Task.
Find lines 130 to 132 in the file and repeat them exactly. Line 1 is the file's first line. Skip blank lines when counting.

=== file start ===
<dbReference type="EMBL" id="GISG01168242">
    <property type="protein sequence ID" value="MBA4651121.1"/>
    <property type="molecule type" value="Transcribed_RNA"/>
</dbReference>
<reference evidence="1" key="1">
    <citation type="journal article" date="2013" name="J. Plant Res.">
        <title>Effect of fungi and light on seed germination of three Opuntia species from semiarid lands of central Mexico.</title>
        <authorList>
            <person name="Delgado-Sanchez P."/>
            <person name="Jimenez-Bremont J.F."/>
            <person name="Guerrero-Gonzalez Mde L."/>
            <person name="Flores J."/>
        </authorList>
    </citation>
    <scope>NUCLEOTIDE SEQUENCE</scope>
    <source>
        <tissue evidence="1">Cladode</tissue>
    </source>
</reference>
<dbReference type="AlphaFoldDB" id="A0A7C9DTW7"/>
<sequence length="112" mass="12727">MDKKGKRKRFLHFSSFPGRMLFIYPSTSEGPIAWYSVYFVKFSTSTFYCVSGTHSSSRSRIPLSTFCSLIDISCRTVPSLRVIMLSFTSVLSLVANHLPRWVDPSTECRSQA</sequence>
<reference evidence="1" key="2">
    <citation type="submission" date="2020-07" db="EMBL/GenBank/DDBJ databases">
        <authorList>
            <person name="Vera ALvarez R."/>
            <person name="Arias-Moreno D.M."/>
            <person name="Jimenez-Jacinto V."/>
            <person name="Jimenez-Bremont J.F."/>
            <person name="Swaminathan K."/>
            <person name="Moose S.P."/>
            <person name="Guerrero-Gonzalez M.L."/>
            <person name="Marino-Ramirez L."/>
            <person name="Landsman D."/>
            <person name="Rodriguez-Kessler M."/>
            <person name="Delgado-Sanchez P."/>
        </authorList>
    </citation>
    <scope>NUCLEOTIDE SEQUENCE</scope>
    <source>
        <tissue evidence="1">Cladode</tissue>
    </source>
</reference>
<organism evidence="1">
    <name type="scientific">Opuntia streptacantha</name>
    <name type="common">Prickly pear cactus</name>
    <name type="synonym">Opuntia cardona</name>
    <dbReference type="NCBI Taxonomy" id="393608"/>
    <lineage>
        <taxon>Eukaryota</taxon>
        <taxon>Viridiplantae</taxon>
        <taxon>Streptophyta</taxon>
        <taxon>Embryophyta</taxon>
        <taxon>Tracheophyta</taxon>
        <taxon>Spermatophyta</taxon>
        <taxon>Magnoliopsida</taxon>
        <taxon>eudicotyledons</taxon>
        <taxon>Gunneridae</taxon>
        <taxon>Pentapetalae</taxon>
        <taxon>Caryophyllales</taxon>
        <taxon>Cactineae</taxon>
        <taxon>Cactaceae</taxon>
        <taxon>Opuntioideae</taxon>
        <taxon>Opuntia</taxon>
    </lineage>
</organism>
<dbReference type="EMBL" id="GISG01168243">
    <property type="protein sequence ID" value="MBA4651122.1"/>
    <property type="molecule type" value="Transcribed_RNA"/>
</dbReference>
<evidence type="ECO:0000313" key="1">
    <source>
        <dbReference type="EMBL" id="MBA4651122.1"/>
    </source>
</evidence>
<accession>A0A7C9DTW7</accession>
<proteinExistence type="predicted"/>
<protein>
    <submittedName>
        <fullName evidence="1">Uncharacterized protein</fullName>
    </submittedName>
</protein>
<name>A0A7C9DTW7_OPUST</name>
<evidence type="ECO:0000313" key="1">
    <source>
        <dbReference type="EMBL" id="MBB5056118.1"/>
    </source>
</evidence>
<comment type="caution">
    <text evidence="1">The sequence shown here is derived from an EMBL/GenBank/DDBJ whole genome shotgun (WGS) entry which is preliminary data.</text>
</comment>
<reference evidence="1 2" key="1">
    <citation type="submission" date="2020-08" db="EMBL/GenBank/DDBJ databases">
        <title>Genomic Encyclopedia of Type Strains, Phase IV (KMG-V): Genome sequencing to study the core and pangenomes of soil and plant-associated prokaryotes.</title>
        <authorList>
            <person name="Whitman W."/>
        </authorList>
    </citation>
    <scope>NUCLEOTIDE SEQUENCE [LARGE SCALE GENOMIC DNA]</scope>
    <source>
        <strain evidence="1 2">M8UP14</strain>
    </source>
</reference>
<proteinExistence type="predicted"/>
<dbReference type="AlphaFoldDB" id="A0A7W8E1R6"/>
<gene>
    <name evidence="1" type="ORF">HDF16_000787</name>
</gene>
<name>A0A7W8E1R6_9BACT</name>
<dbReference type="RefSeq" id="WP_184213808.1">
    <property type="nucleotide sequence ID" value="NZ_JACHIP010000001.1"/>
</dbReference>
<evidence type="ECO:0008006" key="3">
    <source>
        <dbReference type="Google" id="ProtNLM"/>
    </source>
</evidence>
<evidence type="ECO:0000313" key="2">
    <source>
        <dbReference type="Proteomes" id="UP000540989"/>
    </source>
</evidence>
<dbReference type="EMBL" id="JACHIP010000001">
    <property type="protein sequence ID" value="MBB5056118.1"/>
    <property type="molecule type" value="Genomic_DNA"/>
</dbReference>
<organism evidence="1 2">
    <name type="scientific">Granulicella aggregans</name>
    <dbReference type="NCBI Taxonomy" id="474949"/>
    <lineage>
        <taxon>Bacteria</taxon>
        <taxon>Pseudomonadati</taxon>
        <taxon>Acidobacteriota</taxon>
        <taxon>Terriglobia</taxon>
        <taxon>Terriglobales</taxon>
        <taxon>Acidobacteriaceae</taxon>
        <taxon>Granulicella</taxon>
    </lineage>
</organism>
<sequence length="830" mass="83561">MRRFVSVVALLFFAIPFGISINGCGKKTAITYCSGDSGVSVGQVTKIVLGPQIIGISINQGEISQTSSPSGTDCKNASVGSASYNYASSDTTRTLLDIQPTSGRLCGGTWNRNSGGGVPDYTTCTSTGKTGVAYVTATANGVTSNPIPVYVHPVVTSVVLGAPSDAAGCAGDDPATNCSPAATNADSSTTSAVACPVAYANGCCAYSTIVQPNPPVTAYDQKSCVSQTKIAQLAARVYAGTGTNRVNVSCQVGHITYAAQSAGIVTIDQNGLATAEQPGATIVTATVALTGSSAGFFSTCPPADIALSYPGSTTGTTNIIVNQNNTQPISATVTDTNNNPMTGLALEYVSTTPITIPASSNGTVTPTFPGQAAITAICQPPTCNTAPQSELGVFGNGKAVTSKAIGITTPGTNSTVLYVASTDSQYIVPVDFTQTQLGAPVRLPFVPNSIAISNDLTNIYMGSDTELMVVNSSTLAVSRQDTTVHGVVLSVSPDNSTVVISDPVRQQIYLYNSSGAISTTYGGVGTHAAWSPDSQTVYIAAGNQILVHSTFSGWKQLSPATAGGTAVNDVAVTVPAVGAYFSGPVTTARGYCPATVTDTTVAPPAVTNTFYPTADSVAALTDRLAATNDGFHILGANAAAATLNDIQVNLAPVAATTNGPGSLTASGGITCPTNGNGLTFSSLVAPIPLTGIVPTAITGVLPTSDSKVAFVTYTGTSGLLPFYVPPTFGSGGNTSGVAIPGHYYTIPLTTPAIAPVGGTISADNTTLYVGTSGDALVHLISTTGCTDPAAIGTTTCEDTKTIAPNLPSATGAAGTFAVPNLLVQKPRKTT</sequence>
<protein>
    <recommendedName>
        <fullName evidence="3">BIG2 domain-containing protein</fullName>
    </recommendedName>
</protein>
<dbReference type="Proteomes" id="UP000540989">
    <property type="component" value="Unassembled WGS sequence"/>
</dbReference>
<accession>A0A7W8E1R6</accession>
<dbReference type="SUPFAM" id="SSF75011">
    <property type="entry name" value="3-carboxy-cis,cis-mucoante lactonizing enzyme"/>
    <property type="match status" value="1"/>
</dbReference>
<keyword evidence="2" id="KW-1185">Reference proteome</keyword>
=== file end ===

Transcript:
        <taxon>Bacteria</taxon>
        <taxon>Pseudomonadati</taxon>
        <taxon>Acidobacteriota</taxon>